July 18, 2019
Hurricane Harvey: An Insurtech Case Study
by Rafael Aldon
Visual intelligence systems can combine machine learning, big data, drones, etc. to deliver benefits right now.
Storms of unprecedented power have lashed the U.S. and the Caribbean in recent years, leaving a trail of devastation estimated in the tens of billions of dollars. The U.S. alone has experienced 212 natural disasters since 1980 with the overall costs totaling $1.2 trillion, according to the National Oceanic and Atmospheric Association (NOAA).
As a venture investor interested in fintech, I get sight of quite a lot of innovative insurtech startups hoping to be the next big thing in insurance. Barely any of these businesses are focused on improving claims management. Why is that?
Perhaps claims are considered the least sexy aspect of the insurance industry, a necessary evil if you like. Good insurers understand the claims experience is one of the most important parts of insurance. Insurance, after all, is a promise to make good your losses in case of an accident.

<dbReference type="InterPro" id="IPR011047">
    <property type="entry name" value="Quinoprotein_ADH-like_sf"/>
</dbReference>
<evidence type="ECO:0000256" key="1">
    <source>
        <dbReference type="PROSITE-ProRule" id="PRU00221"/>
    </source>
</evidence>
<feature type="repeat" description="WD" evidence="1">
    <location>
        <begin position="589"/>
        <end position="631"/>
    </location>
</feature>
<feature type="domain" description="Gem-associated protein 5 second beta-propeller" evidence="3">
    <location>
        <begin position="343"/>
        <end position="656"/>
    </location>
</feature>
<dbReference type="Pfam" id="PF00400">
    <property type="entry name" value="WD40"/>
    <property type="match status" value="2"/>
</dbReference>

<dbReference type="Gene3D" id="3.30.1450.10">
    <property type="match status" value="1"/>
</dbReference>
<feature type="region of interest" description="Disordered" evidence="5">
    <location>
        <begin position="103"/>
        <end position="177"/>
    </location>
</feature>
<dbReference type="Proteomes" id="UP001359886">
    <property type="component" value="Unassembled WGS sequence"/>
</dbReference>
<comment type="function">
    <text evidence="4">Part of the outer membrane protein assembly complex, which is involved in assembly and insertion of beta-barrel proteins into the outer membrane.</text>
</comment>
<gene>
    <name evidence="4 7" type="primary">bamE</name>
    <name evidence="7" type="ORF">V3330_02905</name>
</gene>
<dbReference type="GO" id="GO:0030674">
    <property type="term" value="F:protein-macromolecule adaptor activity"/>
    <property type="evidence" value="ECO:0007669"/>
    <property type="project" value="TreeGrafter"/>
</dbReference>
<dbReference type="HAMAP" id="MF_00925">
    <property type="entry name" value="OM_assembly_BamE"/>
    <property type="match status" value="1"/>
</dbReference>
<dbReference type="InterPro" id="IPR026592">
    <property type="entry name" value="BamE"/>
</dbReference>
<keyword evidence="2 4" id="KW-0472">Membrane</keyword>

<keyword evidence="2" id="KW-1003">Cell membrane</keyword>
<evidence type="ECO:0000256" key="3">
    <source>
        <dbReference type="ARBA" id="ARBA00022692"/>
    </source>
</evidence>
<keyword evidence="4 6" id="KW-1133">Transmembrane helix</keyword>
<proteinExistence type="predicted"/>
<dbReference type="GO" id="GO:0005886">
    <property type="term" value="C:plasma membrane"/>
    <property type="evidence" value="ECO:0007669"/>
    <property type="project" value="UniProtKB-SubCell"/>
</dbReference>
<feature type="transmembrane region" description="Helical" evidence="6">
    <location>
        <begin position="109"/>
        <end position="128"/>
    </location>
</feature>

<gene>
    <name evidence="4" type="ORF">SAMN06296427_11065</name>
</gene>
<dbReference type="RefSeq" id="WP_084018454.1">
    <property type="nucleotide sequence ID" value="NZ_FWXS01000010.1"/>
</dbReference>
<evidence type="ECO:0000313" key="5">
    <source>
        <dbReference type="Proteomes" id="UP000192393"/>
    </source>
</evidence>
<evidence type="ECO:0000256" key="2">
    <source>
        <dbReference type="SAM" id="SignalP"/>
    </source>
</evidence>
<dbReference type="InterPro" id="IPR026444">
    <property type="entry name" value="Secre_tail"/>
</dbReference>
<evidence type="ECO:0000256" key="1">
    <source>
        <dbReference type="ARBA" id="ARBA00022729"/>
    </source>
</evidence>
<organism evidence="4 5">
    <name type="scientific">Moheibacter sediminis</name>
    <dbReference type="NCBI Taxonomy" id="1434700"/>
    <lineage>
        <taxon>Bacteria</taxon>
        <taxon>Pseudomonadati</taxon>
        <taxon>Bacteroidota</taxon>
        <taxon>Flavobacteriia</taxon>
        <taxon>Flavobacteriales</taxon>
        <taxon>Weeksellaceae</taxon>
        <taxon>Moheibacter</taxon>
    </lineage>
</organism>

Natural disasters are brutal. They leave people vulnerable and exposed, and a speedy resolution by the insurer is crucial to the customer experience, encourages customer retention and also saves the insurer time and money.
That’s an easy thing to say, but dynamically responding to claims after events of the magnitude of Hurricanes Harvey and Irma is no mean feat. It’s often impossible for people to access the areas for quite some time, by which point storm surges have subsided, and claims can be harder to assess.